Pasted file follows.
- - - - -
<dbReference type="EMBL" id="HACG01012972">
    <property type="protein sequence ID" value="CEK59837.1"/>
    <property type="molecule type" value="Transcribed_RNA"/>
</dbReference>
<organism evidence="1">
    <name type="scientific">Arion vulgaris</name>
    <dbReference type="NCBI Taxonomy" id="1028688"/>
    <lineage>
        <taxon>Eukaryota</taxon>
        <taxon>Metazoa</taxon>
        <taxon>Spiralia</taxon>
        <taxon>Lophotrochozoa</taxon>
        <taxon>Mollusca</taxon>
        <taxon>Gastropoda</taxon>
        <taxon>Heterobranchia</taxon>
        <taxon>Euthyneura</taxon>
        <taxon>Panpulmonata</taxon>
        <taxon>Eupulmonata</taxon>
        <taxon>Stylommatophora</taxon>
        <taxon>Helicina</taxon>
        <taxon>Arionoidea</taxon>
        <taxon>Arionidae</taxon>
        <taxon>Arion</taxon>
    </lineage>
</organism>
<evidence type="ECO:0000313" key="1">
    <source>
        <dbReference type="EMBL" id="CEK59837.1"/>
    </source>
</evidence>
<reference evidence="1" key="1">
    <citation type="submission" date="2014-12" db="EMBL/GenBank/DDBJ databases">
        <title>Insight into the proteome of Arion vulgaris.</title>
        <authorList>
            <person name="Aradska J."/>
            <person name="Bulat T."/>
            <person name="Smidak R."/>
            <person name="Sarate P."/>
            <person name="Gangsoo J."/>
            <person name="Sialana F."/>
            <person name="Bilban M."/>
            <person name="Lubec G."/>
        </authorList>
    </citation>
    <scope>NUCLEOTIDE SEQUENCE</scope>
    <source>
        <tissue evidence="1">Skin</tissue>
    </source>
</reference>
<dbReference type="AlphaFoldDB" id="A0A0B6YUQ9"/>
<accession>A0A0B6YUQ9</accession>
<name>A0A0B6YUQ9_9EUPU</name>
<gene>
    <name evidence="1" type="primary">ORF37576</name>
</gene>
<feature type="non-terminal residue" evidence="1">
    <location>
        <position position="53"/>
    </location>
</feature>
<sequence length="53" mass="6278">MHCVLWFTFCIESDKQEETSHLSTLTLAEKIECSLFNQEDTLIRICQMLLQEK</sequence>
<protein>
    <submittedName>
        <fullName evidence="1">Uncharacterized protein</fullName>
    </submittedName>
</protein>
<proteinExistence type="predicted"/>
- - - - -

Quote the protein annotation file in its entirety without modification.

<dbReference type="EMBL" id="HACG01012972">
    <property type="protein sequence ID" value="CEK59837.1"/>
    <property type="molecule type" value="Transcribed_RNA"/>
</dbReference>
<organism evidence="1">
    <name type="scientific">Arion vulgaris</name>
    <dbReference type="NCBI Taxonomy" id="1028688"/>
    <lineage>
        <taxon>Eukaryota</taxon>
        <taxon>Metazoa</taxon>
        <taxon>Spiralia</taxon>
        <taxon>Lophotrochozoa</taxon>
        <taxon>Mollusca</taxon>
        <taxon>Gastropoda</taxon>
        <taxon>Heterobranchia</taxon>
        <taxon>Euthyneura</taxon>
        <taxon>Panpulmonata</taxon>
        <taxon>Eupulmonata</taxon>
        <taxon>Stylommatophora</taxon>
        <taxon>Helicina</taxon>
        <taxon>Arionoidea</taxon>
        <taxon>Arionidae</taxon>
        <taxon>Arion</taxon>
    </lineage>
</organism>
<evidence type="ECO:0000313" key="1">
    <source>
        <dbReference type="EMBL" id="CEK59837.1"/>
    </source>
</evidence>
<reference evidence="1" key="1">
    <citation type="submission" date="2014-12" db="EMBL/GenBank/DDBJ databases">
        <title>Insight into the proteome of Arion vulgaris.</title>
        <authorList>
            <person name="Aradska J."/>
            <person name="Bulat T."/>
            <person name="Smidak R."/>
            <person name="Sarate P."/>
            <person name="Gangsoo J."/>
            <person name="Sialana F."/>
            <person name="Bilban M."/>
            <person name="Lubec G."/>
        </authorList>
    </citation>
    <scope>NUCLEOTIDE SEQUENCE</scope>
    <source>
        <tissue evidence="1">Skin</tissue>
    </source>
</reference>
<dbReference type="AlphaFoldDB" id="A0A0B6YUQ9"/>
<accession>A0A0B6YUQ9</accession>
<name>A0A0B6YUQ9_9EUPU</name>
<gene>
    <name evidence="1" type="primary">ORF37576</name>
</gene>
<feature type="non-terminal residue" evidence="1">
    <location>
        <position position="53"/>
    </location>
</feature>
<sequence length="53" mass="6278">MHCVLWFTFCIESDKQEETSHLSTLTLAEKIECSLFNQEDTLIRICQMLLQEK</sequence>
<protein>
    <submittedName>
        <fullName evidence="1">Uncharacterized protein</fullName>
    </submittedName>
</protein>
<proteinExistence type="predicted"/>